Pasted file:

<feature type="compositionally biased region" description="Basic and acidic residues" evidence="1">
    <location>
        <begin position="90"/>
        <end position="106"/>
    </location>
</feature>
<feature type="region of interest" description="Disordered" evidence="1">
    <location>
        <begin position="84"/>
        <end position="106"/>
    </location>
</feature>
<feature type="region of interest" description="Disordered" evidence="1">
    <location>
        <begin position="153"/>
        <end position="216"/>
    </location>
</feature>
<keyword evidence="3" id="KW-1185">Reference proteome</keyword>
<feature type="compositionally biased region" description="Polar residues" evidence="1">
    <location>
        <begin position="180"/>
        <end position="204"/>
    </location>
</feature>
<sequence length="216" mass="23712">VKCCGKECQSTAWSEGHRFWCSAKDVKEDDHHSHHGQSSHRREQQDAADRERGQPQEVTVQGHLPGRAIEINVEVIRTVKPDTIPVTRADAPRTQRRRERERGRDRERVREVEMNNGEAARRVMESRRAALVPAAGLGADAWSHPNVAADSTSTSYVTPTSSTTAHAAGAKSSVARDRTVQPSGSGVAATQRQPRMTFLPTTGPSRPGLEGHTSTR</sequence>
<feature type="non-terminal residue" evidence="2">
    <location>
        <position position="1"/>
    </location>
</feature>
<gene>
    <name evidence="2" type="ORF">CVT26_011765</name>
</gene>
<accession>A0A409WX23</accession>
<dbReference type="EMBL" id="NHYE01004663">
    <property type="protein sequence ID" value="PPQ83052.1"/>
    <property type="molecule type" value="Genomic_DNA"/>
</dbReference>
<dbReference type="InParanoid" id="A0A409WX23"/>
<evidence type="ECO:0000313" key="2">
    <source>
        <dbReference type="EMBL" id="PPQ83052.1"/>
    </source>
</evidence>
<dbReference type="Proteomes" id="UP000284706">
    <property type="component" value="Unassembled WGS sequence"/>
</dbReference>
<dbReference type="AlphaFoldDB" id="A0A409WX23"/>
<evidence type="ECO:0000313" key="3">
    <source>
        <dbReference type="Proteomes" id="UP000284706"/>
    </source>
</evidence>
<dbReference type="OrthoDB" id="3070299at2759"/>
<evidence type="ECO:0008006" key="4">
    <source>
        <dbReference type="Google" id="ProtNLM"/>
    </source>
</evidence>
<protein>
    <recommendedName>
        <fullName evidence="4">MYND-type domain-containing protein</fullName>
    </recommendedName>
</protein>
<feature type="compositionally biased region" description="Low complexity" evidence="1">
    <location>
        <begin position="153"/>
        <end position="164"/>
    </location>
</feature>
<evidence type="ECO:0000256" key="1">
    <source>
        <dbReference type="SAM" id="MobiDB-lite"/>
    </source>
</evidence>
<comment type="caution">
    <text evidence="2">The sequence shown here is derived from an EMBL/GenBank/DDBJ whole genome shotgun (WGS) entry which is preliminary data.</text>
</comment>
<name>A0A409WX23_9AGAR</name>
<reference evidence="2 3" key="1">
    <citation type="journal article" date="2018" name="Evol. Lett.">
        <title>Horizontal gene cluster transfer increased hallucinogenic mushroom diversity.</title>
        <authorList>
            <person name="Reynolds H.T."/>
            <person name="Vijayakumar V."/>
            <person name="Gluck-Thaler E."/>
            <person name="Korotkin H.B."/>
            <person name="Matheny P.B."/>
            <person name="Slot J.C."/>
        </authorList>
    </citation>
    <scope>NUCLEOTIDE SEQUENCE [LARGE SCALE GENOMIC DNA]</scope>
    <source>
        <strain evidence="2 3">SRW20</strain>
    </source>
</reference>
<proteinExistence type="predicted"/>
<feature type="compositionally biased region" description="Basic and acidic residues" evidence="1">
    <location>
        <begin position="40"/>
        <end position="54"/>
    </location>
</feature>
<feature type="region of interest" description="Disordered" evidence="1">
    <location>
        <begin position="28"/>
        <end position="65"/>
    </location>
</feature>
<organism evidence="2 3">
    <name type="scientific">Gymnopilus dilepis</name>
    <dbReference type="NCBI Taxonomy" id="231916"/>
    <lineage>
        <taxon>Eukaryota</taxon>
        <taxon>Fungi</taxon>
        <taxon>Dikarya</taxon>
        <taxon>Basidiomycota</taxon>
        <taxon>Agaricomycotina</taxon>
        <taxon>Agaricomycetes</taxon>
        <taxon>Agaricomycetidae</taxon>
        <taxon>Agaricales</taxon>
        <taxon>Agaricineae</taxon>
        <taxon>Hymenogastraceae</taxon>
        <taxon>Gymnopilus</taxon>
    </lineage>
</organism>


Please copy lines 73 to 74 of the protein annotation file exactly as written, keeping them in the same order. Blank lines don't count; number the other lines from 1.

    <source>
        <dbReference type="SAM" id="MobiDB-lite"/>